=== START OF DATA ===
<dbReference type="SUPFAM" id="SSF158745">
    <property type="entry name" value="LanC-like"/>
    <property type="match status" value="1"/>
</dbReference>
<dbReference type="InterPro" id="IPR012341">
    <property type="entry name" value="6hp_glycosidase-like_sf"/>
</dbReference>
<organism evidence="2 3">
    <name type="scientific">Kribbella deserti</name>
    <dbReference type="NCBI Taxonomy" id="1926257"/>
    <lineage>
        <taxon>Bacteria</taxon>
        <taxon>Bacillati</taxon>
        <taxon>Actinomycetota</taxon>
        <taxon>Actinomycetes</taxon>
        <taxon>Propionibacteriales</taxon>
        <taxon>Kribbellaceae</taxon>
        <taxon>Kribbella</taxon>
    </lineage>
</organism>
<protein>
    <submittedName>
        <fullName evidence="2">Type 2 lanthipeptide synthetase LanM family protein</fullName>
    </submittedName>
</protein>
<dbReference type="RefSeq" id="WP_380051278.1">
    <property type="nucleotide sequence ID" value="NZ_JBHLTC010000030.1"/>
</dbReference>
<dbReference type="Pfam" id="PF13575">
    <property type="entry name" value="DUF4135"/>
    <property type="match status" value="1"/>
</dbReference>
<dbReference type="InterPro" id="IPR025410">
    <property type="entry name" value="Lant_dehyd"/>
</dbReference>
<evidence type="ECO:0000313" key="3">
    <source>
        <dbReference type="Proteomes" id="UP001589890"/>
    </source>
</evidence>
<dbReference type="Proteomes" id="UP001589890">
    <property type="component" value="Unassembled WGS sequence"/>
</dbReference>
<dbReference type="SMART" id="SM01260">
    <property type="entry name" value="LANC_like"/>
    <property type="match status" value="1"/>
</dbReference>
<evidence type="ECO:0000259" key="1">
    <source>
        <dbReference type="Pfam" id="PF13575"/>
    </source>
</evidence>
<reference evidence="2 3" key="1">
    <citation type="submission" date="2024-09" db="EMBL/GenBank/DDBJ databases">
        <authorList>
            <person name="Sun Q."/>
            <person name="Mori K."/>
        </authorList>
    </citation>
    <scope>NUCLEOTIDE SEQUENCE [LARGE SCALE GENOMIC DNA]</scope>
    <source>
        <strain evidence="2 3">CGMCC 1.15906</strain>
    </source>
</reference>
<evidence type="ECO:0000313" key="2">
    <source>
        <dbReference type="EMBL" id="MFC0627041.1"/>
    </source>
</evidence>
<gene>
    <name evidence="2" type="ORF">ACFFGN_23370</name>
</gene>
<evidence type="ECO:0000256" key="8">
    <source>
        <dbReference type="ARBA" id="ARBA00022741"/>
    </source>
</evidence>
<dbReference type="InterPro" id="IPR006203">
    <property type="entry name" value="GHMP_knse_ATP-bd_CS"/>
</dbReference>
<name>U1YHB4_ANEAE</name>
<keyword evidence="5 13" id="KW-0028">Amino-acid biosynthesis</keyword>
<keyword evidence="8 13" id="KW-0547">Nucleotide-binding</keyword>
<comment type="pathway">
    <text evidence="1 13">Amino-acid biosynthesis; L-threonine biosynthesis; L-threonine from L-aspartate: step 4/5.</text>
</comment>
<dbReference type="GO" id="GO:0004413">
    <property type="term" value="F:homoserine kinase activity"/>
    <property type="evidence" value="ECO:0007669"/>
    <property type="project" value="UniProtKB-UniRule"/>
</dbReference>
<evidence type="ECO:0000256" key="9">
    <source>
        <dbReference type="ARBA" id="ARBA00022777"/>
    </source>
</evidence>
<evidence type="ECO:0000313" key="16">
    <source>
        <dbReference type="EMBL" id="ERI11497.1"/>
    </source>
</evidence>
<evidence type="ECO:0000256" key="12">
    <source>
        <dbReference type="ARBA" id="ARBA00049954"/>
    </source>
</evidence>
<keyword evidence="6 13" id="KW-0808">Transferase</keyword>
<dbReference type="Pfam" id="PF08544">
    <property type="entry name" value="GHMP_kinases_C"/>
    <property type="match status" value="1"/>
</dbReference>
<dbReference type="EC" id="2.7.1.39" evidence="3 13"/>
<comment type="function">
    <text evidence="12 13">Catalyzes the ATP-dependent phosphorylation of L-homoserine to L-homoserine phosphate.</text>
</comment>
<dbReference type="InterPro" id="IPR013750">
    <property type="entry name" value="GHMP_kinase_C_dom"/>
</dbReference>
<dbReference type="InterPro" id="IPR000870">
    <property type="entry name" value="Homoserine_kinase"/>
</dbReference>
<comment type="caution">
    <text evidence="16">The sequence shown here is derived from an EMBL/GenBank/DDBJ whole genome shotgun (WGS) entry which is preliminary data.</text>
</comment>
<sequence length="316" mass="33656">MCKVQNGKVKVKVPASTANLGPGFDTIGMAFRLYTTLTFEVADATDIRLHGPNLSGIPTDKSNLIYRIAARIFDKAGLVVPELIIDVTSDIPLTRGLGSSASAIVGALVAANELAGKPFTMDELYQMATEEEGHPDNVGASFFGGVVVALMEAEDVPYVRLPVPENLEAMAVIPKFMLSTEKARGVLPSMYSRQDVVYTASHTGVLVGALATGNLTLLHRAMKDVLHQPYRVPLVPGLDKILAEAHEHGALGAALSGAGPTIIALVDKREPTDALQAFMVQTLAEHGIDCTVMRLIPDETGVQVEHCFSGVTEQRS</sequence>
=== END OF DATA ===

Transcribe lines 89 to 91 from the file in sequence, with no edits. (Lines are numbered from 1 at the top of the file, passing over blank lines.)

    <property type="evidence" value="ECO:0007669"/>
    <property type="project" value="UniProtKB-UniRule"/>
</dbReference>